Say you infuse bourbon with tea…what happens then?
A little while ago, I picked up a copy of Food & Wine: Cocktails 2012 (at a local Kroger, of all places): contained within it was a drink called “Tea At Three,” which infused gin with black tea and then combined it with sherry, lavender, and an assortment of berries (see p.148, if you have a copy). Reading the entry stirred up the familiar urge to experiment. Though I had combined tea and liquor before – in a Punch – and though infusing gin with tea was nothing new in the world of craft cocktails, such an infusion would be a personal first.
With Fall just around the corner, I wasn’t in the mood for a gin drink, so out came the bourbon and the grand poo-bah of smokey teas, Lapsang Souchong. According to the book, the infusion would take a mere two hours (if that seems like too long a time to wait, it isn’t — not on this blog, anyway). I’d be lounging around, happily sipping an Autumnal potation while those other poor suckers would staring impatiently at their basement cupboards, waiting for their allpsice dram to finish. Wouldn’t you know it: the speedy experiment was a total success!
- 4 ounces Bourbon [I used Buffalo Trace, but a spicier or higher-proof whiskey would work nicely here]
- 1 teaspoon Lapsang Souchong Tea Leaves [equals one tea bag, but loose tea is preferred]
Combine in a sterilized glass jar and allow to sit for two hours, shaking every now and then. If using loose leaves, filter out the tea leaves using a super-fine mesh strainer or coffee filter. Share and enjoy!
The recipe is easily scaled up: if infusing an entire 750-mL bottle of bourbon, you’ll use about 6-1/2 teaspoons of tea.
When combined with the Lapsang, the bourbon took on a wonderfully smokey aroma and a denser, more satisfying taste. The tea had amplified the aged notes of the whiskey barrel while giving the liquor a pork-like flavor. Delicious on its own, yes, but as usual, my thoughts turned to cocktails…
Seeking to create drink that highlighted the infusion but didn’t muddle its already-complex flavor, I decided that all that was needed was some sugar and spice. And what do you get when you combine brown booze with sugar and spice? That’s right, an Old-Fashioned…but this wasn’t your ordinary Old-Fashioned.
- 2 ounces Lapsang Souchong-Infused Bourbon
- 1/4 ounce Grade B Maple Syrup
- 1 dash Angostura Bitters
- 1 dash Regan’s Orange Bitters
Garnish: Flamed Orange Twist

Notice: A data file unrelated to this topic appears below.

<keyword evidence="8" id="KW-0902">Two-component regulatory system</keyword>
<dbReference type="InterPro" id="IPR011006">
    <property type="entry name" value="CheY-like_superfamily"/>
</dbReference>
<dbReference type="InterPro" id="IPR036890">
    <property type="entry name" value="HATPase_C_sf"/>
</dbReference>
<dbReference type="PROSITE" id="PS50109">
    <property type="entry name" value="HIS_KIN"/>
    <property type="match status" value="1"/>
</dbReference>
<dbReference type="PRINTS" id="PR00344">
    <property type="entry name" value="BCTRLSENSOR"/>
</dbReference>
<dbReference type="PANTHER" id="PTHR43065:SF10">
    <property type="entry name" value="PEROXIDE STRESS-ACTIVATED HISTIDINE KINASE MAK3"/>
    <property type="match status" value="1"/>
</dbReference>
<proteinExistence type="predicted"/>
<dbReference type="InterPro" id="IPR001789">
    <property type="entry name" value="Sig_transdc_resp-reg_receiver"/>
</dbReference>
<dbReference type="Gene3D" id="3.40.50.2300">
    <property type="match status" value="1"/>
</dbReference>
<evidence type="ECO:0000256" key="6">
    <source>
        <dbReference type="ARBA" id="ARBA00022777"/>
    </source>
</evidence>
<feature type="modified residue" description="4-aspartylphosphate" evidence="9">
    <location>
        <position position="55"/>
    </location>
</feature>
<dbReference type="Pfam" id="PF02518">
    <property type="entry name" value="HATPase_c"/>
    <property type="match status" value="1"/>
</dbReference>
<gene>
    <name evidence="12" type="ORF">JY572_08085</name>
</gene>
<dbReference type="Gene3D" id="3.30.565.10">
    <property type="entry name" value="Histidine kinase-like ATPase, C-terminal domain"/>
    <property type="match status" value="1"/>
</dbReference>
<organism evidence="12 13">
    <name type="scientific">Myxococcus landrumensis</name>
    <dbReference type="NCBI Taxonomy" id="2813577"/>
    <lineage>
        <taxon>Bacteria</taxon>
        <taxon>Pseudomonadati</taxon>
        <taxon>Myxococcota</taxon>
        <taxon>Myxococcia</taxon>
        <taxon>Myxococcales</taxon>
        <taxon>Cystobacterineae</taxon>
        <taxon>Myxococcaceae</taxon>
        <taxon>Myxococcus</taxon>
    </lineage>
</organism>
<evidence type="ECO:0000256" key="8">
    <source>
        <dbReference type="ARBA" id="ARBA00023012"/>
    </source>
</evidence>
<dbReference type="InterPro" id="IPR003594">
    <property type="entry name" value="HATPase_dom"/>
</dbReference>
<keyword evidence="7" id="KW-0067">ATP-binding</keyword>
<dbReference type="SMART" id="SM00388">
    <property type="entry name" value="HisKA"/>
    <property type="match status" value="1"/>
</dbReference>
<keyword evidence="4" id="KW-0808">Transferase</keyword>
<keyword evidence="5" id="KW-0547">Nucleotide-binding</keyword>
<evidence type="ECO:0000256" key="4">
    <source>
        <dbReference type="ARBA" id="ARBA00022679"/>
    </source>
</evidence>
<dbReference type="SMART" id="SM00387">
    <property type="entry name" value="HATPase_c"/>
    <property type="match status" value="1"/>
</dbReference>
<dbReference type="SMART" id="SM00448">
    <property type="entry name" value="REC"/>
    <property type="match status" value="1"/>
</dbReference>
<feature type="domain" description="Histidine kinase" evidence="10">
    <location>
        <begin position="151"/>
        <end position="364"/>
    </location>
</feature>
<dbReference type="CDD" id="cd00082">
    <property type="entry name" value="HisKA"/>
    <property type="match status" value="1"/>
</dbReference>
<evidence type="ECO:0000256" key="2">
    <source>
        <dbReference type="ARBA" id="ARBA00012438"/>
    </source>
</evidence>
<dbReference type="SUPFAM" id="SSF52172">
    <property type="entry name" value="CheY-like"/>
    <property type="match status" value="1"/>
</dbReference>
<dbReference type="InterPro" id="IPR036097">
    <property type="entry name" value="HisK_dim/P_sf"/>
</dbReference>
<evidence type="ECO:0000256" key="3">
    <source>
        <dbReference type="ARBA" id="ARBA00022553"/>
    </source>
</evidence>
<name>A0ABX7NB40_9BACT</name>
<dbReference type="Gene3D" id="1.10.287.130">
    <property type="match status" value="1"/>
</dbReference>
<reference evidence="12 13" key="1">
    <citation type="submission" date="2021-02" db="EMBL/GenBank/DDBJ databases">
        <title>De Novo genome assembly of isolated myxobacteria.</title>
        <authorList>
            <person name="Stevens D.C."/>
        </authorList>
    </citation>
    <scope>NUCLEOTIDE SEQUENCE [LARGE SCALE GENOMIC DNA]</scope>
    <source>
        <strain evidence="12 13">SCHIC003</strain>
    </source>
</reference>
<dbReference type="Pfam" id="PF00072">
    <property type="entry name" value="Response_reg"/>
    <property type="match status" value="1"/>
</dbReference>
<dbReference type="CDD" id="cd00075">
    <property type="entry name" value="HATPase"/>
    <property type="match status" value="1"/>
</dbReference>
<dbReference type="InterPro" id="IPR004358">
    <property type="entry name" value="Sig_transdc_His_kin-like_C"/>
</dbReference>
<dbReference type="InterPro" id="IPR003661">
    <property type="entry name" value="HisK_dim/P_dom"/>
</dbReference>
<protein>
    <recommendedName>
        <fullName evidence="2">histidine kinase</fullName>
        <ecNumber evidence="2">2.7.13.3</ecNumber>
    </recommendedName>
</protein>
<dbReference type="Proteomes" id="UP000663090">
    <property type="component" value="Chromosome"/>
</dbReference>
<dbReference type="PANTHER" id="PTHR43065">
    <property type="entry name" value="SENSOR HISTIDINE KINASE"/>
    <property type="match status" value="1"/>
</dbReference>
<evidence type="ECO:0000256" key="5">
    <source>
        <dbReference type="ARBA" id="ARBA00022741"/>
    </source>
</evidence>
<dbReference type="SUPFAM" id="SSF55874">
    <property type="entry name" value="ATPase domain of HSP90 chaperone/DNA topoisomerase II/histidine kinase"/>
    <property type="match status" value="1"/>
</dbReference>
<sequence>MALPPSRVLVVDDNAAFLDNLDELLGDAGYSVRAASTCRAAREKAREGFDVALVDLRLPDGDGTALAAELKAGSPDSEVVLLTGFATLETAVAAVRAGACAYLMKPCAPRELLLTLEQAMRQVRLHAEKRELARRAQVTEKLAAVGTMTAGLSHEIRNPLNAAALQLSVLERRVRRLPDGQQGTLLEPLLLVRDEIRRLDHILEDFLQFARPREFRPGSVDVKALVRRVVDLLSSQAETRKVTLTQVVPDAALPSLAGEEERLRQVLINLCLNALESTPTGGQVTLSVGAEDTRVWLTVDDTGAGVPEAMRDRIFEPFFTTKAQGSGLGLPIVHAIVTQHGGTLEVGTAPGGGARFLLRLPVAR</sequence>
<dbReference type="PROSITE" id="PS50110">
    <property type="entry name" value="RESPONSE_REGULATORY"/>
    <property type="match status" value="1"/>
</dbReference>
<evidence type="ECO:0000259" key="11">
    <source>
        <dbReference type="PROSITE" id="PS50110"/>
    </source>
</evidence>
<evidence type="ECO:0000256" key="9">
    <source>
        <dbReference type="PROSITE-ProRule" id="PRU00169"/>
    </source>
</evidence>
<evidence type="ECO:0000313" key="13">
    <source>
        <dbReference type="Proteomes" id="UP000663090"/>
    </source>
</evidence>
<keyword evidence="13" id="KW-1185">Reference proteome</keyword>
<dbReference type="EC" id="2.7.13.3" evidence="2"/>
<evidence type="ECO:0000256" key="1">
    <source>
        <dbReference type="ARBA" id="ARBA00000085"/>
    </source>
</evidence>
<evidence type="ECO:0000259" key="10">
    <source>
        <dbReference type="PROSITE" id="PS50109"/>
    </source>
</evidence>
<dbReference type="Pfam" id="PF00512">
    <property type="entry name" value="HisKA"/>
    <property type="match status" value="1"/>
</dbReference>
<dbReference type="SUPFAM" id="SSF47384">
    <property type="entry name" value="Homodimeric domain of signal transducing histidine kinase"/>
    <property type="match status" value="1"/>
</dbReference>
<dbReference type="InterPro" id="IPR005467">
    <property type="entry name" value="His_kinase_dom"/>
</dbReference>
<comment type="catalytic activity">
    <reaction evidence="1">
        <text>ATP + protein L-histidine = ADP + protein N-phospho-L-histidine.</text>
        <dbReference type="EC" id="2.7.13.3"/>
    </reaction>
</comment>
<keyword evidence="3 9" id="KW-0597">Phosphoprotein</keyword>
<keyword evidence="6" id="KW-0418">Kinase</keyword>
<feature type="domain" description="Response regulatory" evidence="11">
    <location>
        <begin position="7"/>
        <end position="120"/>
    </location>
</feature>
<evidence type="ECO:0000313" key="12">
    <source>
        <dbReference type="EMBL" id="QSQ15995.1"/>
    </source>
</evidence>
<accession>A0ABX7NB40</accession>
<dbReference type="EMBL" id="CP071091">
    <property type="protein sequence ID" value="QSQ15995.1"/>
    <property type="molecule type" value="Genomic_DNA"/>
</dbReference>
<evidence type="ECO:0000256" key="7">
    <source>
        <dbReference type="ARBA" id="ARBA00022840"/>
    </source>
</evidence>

Combine bourbon, maple syrup, and bitters in a mixing glass and stir to combine. Add ice and stir briefly (5-8 seconds), then pour over an ice sphere in a double old-fashioned glass. Flame the twist over the drink and rub around the rim of the glass, then drop it in the drink.
If you’d like a slightly stronger drink, do not stir with ice before pouring over the sphere, but let it sit and dilute for a couple of minutes.
The nose on this drink was fantastic: wood smoke, caramel, orange rind, and medicinal spice, an Ocotber evening in liquid form.
As for the ingredients, the maple syrup was a trick borrowed from the Applejack Old-Fashioned. While regular ol’ simple syrup might have worked just fine, I wanted something more rustic, with greater depth, and I didn’t have any demerara sugar on hand. Honey would’ve been a bit too intense — it doesn’t dissolve well and has a very particular flavor — so to compliment the infused bourbon’s bacon-like aroma and taste I went with maple syrup (think breakfast). To cut through the sweet and woody flavors, I added a dash of Angostura. To provide a bit of complexity and roundness — and to further accent the O.F.’s classic garnish, the orange twist — I added a dash of orange bitters. Simplicity at its finest.
Oh, and the name? The aroma of the drink brought to mind the image of a chilly morning spent in the grassy, rolling hills of an old battlefield, rusty field pieces sitting serenely on a hilltop, yet still smelling of gunsmoke. So the Lapsang O.F. became the Battery. (I got a bit theatrical with the flamed the orange twist — my hope was that it would disassociate the name with drumming bunnies and copper-top D-cells.)
A word on Lapsang Souchong: the tea is smoked as it is dried over pinewood fires in eastern China and Taiwan. Some people love it, others hate it, but if you’re a smoked food fanatic like I am, it’s wonderful. Locating a good brand can be tricky — Twinings of London was once the Lauer family favorite, but the company has ceased selling tins of loose Lapsang and now only carries it in tea bags. Curse you, Twinings!
Photos by IJL.